IDEX Online Special: There’s Nothing Easy About CreditOctober 15, 08
Don’t lose heart. Though many view the current financial crisis as the beginning of the end of an era, it is not the first time our global markets have been shaken by large, earth-shattering financial debacles. And while these disastrous events brought immediate turmoil to most of society, the economies that were struck, like the proverbial phoenix, always rose from the ashes stronger and healthier.
The Nineteenth century housing crisis
One hundred and thirty five years before “sub-prime” rocked our world, markets globally were already shaken by a mortgage-inspired crisis.
In the wake of the second industrial revolution
Railroad and real estate speculation became rampant and as private investment slowed around 1871, companies sought to finance their expansion through short-term bank loans. Credit was easy and new forms of railroad bonds were traded widely; about two-thirds of American securities were held overseas.
By May 1873,
Overnight the lending rate shot to a quarter of a percentage point, or 148 percent annually.
By the time panic on Wall Street subsided, 73 members of the NYSE and 5,000 mercantile companies had failed. The lingering credit crunch spread nation-wide leading to a commercial crisis. Several railroads defaulted on bond payment, effectively cutting down railroad construction, and cotton and iron mills and many other manufacturers threw thousands into unemployment.
In early 1875 Congress passed the Specie Resumption Act backing the
The roaring depression
The depression that rocked the 1930s, though notably different from our contemporary drama, is similarly rooted in mortgage foreclosures and debt mongering.
Due to the agricultural boom, a significant minority of farmers entered into farmland mortgages in the late teens of the twentieth century. Owner- operated farms’ mortgage debt increased from 33 percent in 1910, to 37 percent in 1920, and 42 percent in 1930. Of the nearly 29,000 banks in 1920 two-thirds were in towns with a population of less than 2,500.
Meanwhile in the cities, most of the industries that were prospering in the 1920s were in some way linked to the automotive and radio industries. The
As technology improved, manufacturing output soared by as much as 32 percent per worker between 1923 and 1929, while wages did not rise accordingly. Given that the majority of the population could not take advantage of the nation’s improved production capabilities this led to two phenomena: customers started buying on credit, and the country was left with an oversupply of goods.
When the agricultural boom ended in 1920, indebted farmers had difficulty meeting their mortgage payments and farm failures reached historic highs, causing bank insolvency. Small rural banks with few resources, limited facilities, and restricted activities found it particularly difficult to cope.
In addition to indebtedness, all farmers were squeezed by increased real estate taxes and deteriorating terms of trade. An index of real estate taxes of 100 in 1920 rose to 114 by 1929. Wholesale prices weakened during the 1920s reversing a longstanding favorable relationship between farmer's output prices and prices paid for inputs and consumer goods.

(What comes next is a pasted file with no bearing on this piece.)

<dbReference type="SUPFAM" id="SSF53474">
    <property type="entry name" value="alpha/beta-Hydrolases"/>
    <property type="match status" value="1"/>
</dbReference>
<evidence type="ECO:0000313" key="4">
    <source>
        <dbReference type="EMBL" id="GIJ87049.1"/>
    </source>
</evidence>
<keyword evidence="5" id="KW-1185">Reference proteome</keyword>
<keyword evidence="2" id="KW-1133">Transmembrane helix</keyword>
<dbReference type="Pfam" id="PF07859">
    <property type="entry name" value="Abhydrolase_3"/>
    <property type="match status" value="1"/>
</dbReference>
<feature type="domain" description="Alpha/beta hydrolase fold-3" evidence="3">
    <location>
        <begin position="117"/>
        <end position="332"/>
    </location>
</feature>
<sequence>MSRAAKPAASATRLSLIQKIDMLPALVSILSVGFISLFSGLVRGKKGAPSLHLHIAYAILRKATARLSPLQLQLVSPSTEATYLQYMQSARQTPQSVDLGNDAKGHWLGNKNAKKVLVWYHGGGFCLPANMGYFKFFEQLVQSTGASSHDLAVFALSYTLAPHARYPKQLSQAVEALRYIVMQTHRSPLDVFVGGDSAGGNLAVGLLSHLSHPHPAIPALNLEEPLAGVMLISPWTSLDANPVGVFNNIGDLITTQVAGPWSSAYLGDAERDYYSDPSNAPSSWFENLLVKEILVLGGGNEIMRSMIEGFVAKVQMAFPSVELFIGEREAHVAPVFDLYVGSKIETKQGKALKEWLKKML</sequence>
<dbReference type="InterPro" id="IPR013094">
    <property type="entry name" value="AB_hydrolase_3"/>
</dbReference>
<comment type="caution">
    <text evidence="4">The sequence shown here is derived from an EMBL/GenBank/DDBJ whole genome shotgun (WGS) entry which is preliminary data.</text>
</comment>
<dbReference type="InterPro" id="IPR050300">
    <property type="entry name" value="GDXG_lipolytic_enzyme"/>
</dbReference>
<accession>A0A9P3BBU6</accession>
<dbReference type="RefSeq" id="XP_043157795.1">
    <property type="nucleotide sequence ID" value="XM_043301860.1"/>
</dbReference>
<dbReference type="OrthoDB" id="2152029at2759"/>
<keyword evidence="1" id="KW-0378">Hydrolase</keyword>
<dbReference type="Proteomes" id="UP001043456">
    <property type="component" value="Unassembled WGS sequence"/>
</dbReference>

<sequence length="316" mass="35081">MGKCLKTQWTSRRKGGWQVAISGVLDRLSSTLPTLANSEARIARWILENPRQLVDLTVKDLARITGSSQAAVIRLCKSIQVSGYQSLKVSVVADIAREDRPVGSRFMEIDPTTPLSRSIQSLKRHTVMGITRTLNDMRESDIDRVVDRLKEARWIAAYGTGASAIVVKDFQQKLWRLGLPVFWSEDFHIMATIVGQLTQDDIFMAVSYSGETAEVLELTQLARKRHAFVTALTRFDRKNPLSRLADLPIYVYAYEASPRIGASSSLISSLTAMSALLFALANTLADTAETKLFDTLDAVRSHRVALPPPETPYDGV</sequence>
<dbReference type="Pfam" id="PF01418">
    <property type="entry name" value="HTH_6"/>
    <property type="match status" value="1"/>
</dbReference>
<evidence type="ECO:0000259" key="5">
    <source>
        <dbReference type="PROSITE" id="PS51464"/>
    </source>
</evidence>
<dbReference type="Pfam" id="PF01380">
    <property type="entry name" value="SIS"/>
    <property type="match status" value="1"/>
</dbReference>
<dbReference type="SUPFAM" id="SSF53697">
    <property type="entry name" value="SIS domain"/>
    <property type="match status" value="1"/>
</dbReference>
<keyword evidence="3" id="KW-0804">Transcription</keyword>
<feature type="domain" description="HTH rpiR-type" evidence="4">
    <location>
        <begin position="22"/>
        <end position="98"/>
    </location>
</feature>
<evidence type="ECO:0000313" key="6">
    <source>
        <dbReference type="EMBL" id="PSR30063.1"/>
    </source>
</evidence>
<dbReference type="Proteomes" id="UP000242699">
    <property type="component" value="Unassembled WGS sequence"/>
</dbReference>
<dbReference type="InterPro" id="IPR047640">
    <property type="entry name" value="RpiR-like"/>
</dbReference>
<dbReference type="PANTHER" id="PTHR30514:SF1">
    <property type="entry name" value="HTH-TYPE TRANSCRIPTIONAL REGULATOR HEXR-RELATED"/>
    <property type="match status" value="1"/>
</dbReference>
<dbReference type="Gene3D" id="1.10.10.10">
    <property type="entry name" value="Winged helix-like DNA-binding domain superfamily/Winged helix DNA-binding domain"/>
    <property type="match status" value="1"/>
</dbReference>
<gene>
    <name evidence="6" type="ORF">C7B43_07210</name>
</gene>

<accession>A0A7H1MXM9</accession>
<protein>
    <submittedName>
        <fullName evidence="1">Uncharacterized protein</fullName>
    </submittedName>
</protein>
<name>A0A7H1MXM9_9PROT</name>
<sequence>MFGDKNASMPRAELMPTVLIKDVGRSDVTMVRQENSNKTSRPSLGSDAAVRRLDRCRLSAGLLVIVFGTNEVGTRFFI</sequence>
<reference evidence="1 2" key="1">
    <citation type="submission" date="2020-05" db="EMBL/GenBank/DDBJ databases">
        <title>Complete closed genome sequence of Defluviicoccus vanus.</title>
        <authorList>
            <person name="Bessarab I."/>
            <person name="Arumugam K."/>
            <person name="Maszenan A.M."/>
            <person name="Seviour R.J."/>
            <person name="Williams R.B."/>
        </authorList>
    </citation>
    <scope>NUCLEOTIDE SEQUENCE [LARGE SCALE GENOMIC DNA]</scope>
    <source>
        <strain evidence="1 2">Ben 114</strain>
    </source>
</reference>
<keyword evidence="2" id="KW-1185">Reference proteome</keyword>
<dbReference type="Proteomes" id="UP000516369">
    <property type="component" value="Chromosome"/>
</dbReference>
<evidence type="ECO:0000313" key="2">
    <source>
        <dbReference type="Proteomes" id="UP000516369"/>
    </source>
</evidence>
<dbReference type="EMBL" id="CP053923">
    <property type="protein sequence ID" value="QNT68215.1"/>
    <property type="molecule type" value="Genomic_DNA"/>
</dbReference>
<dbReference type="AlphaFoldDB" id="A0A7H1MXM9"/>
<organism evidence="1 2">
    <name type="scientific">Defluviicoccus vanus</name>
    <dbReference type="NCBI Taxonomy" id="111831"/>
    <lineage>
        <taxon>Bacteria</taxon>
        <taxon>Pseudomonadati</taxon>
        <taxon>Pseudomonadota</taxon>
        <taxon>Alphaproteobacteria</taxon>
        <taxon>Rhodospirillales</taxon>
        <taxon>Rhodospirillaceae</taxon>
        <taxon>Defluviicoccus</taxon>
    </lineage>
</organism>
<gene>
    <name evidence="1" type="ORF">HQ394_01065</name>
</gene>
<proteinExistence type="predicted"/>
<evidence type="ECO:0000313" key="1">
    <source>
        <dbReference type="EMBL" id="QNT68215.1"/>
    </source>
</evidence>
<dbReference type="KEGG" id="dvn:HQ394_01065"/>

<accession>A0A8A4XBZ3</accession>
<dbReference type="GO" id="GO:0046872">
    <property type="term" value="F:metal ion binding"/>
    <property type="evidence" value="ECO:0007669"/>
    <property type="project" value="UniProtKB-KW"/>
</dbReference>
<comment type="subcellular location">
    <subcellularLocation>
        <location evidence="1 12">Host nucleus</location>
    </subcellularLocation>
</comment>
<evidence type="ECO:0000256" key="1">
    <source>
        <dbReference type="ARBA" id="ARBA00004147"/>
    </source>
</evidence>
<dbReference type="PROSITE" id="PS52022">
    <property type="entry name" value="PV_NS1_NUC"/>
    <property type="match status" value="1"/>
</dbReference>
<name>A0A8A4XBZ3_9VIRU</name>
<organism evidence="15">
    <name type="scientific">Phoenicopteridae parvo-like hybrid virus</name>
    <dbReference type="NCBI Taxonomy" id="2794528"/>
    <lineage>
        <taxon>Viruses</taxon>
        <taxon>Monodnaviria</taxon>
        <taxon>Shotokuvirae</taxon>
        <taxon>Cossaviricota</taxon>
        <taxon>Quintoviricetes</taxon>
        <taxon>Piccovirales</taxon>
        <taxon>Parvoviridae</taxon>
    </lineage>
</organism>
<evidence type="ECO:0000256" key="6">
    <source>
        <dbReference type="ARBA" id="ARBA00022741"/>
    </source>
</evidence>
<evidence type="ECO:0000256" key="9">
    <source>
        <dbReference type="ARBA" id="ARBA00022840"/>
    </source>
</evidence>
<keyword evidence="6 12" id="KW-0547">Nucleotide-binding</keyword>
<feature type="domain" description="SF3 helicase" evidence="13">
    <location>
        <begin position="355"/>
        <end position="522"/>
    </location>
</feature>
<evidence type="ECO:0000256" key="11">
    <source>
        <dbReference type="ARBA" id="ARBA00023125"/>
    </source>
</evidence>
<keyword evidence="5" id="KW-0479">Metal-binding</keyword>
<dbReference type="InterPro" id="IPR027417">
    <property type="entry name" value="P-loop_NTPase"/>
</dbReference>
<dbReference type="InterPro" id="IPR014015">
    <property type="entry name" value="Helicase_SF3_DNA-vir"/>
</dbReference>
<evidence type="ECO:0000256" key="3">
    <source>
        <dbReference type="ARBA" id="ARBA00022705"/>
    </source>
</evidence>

Several key events accompanied the developing crisis throughout the roaring twenties:
- Banks: Bank deposits were uninsured and thus as banks failed people simply lost their savings. Surviving banks, unsure of the economic situation and concerned for their own survival, stopped being as willing to create new loans. This exasperated the situation leading to less and less expenditures.
- Mergers: Over the decade, about 1,200 mergers swallowed up more than 6,000 previously independent companies; by 1929, only 200 corporations controlled over half of all American industry.
- With the stock market crash and the fears of further economic woes, individuals from all classes stopped purchasing items. This then led to a reduction in the number of items produced and thus a reduction in the workforce. As the unemployment rate rose above 25 percent that meant even less spending.
The 1980s Savings & Loans Crisis
The S&L crisis was the failure of 747 savings and loan associations in the
The Tax Reform Act of 1986 removed many tax shelters, in particular as related to real estate investments, and thereby significantly decreased the value of many such investments, the majority of which had primarily been held for their tax-advantaged status rather than their actual profitability. This contributed to the end of the real estate boom and triggered the S&L crisis.
The diamond industry bloomed until the Great Depression spilled over into
De Beers, which now controls only about 40 percent of the $14 billion-a-year global market for rough diamonds, established its hegemony on diamond prices when the Great Depression caused a slump in diamond prices. De Beers Chairman Sir Ernest Oppenheimer bought rough stones on the market, laying the foundation for the company’s dominance for when the price would recover.
As the situation deteriorated, the Antwerp and Amsterdam diamond exchanges cut production by 50 percent to limit overcapacity. Factories and trading centers were forced to severely limit operations, cutting work-hours and dismissing as many as 25,000 workers.
By 1940, up to 80 percent of Antwerp's Jews were involved in the diamond trade. With the onset of World War II in 1939, many of them fled to
Expatriate Jewish diamantaires fortified the establishment of the Israel Diamond Exchange and the New York Diamond Dealers Club.
As the luxury market was particularly hard hit during the 1930s, De Beers President Harry Oppenheimer in 1938 started keying a series of diamond related slogans into the American lexicon. In 1948, coinciding with the rise from World War II economic woes, the famous “a diamond is forever” slogan was introduced. It was later named the best advertising slogan of the twentieth century.